For most security teams, these compensating controls will be the standard approach, said Gartner vice president and analyst Ant Allan.
For example, a check to confirm that the login is coming from the same geographical location as the user’s phone will reduce phishing risks, he said.
“And choking the number of failed mobile push authentications can mitigate prompt bombing,” he added. Prompt bombing is an attacker strategy where they keep trying to log in, and users get so many MFA requests that they get annoyed and accept the requests out of sheer frustration.
There are also AI-based security measures that security teams can use to spot suspicious user behaviors that may indicate account compromise.
“While MFA is a necessary first step, investment in advanced analytics — including machine learning — will provide more flexibility and resilience,” Allan said..
Data centers should also be investing more in identity threat detection and response capabilities, he said. This doesn’t necessarily mean buying new tools, he added. Data center security managers could be doing more with the identity access management and infrastructure security tools they already have.
“The White House memo M-22-09 that demands phishing-resistant MFA is likely a bellwether for other regulatory requirements,” he added. “But it’s unclear if that requires wholly new methods or if compensating controls are enough.”
And existing MFA infrastructure will continue to serve a purpose, said Jason Rader, chief information security officer at consulting firm Insight.
Threat actors will usually start by trying to break into accounts that have the weakest security, he said. “If they’re systematically going through a list of accounts, they’ll try until they find one that doesn’t have an MFA requirement. This is why all accounts should have it enabled.”
Unfortunately, some of the legacy applications that data centers use for operations management might not have any support for MFA at all.
This is particularly true for data centers that have been around for a decade or more, said Rader.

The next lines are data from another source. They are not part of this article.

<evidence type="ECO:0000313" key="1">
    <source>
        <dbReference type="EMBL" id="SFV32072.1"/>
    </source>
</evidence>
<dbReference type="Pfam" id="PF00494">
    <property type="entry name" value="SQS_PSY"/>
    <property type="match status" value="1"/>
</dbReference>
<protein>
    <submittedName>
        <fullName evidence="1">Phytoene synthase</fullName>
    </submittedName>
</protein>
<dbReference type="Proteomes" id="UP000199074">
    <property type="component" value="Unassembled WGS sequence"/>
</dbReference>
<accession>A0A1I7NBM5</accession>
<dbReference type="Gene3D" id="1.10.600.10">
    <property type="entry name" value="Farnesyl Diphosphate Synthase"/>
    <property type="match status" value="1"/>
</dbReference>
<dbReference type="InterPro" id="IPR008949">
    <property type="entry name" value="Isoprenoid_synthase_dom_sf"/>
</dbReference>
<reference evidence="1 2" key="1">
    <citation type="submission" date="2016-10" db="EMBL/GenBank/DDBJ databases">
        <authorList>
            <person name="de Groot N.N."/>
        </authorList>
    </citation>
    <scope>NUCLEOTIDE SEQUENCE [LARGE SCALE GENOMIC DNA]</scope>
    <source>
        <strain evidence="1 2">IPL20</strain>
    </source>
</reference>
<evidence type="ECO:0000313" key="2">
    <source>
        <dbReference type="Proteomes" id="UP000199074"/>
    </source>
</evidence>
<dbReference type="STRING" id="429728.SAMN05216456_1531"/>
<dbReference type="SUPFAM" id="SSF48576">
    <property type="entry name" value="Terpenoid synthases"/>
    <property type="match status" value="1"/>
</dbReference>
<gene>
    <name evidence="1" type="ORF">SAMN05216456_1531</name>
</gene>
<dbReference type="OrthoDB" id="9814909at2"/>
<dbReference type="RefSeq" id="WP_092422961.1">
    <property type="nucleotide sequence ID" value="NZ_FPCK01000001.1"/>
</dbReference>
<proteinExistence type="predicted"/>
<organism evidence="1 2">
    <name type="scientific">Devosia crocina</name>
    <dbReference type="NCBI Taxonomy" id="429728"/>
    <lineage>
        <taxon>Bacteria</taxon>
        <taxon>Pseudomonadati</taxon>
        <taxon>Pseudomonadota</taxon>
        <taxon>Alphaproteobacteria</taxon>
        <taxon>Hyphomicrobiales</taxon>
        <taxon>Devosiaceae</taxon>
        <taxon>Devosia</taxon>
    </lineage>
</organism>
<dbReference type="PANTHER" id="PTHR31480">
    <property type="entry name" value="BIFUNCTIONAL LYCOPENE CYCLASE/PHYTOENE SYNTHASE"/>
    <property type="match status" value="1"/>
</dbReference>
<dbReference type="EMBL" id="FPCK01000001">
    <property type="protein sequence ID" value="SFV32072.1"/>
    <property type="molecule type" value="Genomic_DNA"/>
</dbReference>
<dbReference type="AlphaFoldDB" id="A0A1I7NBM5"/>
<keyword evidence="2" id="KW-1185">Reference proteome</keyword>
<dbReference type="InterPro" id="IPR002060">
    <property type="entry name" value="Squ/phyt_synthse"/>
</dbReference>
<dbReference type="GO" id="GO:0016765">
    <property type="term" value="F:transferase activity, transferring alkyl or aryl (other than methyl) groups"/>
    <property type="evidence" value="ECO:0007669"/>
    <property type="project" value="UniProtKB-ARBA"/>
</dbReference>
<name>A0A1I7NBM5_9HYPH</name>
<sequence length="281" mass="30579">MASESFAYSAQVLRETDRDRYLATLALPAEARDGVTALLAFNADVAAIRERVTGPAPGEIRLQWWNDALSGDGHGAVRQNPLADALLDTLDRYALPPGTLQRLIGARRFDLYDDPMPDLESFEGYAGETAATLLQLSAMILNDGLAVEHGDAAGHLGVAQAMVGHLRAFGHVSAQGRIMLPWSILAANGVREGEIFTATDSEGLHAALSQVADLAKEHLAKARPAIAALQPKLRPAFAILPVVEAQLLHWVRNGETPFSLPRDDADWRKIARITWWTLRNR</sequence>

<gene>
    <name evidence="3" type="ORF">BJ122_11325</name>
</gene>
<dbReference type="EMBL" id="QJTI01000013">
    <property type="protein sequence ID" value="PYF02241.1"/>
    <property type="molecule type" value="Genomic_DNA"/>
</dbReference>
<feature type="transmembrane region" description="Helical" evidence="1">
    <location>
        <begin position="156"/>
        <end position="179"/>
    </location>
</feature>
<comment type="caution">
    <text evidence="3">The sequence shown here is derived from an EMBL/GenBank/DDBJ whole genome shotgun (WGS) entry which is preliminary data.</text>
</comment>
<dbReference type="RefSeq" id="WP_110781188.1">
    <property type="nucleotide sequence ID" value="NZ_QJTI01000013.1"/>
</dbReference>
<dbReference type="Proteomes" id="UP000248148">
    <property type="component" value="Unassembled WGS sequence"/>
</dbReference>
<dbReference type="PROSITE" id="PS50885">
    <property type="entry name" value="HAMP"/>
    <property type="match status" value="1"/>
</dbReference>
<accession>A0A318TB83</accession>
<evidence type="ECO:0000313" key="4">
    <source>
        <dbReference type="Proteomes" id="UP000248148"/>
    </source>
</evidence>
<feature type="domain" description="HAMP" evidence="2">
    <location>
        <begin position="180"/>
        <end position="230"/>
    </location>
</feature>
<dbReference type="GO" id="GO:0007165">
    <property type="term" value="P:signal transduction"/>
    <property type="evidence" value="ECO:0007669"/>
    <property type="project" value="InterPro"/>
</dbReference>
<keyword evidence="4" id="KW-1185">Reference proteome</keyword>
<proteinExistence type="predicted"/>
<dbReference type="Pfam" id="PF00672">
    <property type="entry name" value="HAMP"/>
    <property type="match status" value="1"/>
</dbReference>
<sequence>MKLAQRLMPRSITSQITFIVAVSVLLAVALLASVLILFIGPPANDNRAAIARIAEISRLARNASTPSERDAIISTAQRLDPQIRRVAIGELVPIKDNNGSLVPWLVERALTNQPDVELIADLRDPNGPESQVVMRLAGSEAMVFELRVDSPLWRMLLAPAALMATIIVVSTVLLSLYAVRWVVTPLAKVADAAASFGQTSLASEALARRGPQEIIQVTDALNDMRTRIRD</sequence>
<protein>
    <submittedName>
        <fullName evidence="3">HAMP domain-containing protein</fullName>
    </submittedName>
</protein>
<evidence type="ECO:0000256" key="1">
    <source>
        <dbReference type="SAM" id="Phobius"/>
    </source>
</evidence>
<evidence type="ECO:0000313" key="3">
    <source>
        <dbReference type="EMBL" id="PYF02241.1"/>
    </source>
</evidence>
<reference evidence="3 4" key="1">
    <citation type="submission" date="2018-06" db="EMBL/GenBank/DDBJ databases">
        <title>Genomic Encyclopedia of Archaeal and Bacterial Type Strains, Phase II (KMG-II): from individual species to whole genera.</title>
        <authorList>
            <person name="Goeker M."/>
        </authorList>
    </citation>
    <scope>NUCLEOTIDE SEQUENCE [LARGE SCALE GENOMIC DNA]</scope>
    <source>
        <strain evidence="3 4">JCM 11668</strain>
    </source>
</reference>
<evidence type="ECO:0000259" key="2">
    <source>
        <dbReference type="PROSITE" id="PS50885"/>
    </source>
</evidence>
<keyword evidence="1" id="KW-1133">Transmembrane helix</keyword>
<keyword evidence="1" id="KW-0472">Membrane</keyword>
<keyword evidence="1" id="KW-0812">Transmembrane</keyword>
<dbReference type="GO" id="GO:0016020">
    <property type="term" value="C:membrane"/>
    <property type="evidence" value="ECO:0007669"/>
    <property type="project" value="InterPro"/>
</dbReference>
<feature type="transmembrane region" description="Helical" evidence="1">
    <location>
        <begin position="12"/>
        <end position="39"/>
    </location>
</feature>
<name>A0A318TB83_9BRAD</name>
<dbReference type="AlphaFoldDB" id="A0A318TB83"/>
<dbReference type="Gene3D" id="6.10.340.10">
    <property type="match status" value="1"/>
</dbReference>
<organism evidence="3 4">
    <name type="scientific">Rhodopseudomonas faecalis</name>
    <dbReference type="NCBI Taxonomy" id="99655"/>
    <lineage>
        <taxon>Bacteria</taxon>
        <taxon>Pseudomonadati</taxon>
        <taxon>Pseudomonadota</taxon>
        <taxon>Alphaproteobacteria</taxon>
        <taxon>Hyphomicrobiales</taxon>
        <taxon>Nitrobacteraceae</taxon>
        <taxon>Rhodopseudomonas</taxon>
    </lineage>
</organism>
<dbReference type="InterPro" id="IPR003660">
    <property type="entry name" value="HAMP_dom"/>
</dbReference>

“The bad guys will exploit this and bypass MFA altogether,” he said. “I would say the adversaries will be successful a high percentage of the time if they can locate an account without MFA enabled or if legacy authentication is enabled — because all they have to do is guess the password.”
As enterprises continue to move their data centers to hybrid and cloud models, MFA becomes more critical, as the traditional security systems of on-prem data centers become less relevant.
Fortunately, cloud providers usually make MFA an option for all their users. Unfortunately, many don’t take advantage of this. Alex Weinert, Microsoft VP of Identity Security, speaking at a conference last month, said that only 26.64% of Azure AD accounts use MFA. In fact, consumer accounts are 50 times less likely to be compromised than enterprise accounts — because Microsoft has automatic security policies in place for their consumer users. Enterprises are expected to manage their own security policies.
Enterprise Data Centers Remain Part of a Broader MFA Security Strategy
A data center manager would also have a role to play if an enterprise MFA tool is hosted within the infrastructure that they manage, said Gartner’s Allan.
“MFA for all workforce use cases would fall under the aegis of the cybersecurity manager or chief information security officer,” he told Data Center Knowledge.. “The data center manager – among others – would be responsible for the correct integration of an enterprise MFA tool within the infrastructure they’re responsible for.”
As a result, data center managers running on-prem, hybrid or cloud data centers for enterprises would have a stake in enterprise-wide MFA, which is used by company employees, contractors, partners, and customers.
“The data center manager – again, among others – should have a seat on the security council or committee that governs the organization’s security program, making decisions about policy, technology choices and so on,” said Allan